UNIDENTIFIED MALE: And the chopper‘s coming in, too.
COSBY: A Border Patrol helicopter and backup agents are brought in.
UNIDENTIFIED MALE: There they are. OK, we‘ve got bodies right ahead of us. Sixteen, we got 16. So 17, that should be all of them.
COSBY: Among this group of 17 people, an entire family, with two young children. Agents carefully place the family into one vehicle, making sure they don‘t end up separated and can return home to Mexico together.
While evidence of a tough balancing act between defense and humanity, something these Border Patrol agents say they face each and every difficult day and night on America‘s borders.
COSBY: And our thanks to our producer, Darren Mackoff, for those really eye-opening reports.
And that delicate balancing act that we were just talking about is exactly what President Bush is discussing today with Mexican President Vicente Fox. The two leaders are in Cancun, Mexico talking about border security, including how to prevent terrorists from sneaking into our country.
I sat down with the Mexican president for an exclusive interview and asked him if he is concerned that a weapon of mass destruction could be smuggled across the border. Here is what he told me.
(BEGIN VIDEO CLIP)
VICENTE FOX, PRESIDENT OF MEXICO: ... and from somewhere those terrorists, that very unfortunate act of September 11th, it came from somewhere. We all should be worried about this.
This is something that we‘re working with a high priority, not only in Mexico, but most democratic nations of the world. We are very strong on the fight against terrorism, in joining any nation that is acting with force from this.
We don‘t want terrorism here in Mexico, and we don‘t want it in the states. We don‘t want it anywhere.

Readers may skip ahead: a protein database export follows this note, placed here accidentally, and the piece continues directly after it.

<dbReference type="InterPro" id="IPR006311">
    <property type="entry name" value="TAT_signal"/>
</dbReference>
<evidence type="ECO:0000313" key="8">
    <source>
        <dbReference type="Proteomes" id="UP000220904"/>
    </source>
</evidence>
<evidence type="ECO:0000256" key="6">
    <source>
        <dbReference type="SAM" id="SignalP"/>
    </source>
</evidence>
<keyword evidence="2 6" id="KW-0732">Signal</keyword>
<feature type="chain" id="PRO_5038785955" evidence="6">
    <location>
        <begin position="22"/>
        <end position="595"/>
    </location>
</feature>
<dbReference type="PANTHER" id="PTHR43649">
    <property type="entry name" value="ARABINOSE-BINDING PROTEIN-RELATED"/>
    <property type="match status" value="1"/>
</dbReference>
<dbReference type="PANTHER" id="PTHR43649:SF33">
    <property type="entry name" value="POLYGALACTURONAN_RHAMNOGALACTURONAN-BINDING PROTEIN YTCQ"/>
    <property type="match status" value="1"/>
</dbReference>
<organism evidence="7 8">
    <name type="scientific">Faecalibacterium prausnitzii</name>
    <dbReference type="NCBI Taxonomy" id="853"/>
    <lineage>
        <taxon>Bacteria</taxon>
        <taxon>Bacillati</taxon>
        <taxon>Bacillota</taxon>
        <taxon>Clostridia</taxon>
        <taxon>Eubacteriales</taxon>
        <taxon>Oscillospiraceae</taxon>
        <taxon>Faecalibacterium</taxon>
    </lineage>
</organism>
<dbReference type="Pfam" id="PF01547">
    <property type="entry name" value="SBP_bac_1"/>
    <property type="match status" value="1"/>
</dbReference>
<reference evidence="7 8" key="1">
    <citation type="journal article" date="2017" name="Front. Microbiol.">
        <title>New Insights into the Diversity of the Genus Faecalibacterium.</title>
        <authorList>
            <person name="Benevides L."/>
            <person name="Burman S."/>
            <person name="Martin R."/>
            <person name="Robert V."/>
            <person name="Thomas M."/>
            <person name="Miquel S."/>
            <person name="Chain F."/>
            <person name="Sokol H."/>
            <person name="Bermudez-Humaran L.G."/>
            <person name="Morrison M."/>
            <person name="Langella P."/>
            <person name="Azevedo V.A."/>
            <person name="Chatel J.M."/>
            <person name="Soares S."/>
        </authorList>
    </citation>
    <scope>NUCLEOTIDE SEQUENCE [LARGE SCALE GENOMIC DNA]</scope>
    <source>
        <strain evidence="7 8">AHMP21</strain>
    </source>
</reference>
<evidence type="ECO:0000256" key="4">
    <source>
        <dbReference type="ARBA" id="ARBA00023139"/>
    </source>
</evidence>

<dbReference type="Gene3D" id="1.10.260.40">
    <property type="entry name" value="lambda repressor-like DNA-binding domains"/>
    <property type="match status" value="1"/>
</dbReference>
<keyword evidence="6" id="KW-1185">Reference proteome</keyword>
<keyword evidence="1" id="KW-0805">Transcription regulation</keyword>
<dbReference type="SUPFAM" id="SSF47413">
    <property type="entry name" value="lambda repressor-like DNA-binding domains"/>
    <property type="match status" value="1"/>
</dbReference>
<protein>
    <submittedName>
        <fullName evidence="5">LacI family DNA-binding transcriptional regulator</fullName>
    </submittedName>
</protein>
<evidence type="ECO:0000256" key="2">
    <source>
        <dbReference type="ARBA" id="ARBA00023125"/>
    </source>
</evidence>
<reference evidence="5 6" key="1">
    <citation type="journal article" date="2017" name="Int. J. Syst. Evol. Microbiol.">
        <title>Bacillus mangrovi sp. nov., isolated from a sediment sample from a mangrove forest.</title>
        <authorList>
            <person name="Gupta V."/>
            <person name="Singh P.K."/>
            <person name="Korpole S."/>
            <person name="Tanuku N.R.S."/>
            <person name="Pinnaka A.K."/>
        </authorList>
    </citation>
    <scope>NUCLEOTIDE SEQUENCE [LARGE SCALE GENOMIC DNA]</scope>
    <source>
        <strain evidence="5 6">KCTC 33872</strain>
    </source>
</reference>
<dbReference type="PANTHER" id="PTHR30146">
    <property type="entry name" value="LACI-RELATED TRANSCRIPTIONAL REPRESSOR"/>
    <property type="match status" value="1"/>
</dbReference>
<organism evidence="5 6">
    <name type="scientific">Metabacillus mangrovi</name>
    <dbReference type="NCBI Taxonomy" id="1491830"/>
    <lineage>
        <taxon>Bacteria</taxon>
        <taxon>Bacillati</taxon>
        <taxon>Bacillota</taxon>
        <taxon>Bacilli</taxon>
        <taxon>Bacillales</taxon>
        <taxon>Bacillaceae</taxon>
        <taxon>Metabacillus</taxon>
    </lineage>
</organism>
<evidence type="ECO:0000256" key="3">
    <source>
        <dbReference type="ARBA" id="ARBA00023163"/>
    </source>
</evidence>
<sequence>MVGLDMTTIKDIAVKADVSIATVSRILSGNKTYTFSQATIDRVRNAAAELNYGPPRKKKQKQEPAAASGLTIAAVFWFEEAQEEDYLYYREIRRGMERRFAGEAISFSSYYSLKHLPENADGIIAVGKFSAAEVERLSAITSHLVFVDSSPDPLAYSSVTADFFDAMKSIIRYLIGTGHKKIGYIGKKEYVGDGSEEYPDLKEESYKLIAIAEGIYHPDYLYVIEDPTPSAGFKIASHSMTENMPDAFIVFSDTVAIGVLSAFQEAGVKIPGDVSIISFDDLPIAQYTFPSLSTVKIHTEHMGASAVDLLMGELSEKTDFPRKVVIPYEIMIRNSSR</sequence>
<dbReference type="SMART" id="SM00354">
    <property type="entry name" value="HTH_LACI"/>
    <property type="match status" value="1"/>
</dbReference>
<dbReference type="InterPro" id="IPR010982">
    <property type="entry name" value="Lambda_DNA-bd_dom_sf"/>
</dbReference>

COSBY: But how can you guarantee that someone is not coming through? We know that, in the past few years, folks who were caught, other than Mexicans, and some from countries that have harbored terrorists have come through the Mexican border.
FOX: I have to make very clear: It‘s not a worry about terrorism or security that is exclusive of United States; it‘s exactly the worries and preoccupations that we share.
(END VIDEO CLIP)
COSBY: And our thanks to the Mexican president for giving us that interview.
Meantime, President Bush is also meeting with Canadian Prime Minister Stephen Harper in Cancun, discussing security along our northern border, as well.
And now to another story that has the whole world‘s attention. President Bush took time out of his meetings today to praise the surprising release of American hostage Jill Carroll in Iraq.
Carroll was finally released this morning after being held hostage for nearly three long months. And tonight, she is back safely inside the Green Zone in Baghdad. She was not able to give officials many details about her captors or why they decided to release her, but she said that she was not tortured while in captivity.
(BEGIN VIDEO CLIP)
JILL CARROLL, FREED JOURNALIST: I‘m just happy to be free. I was treated very well. It‘s important people know that, that I was not harmed. They never said they would hit me, never threatened me in any way. And I‘m just happy to be free and want to be with my family.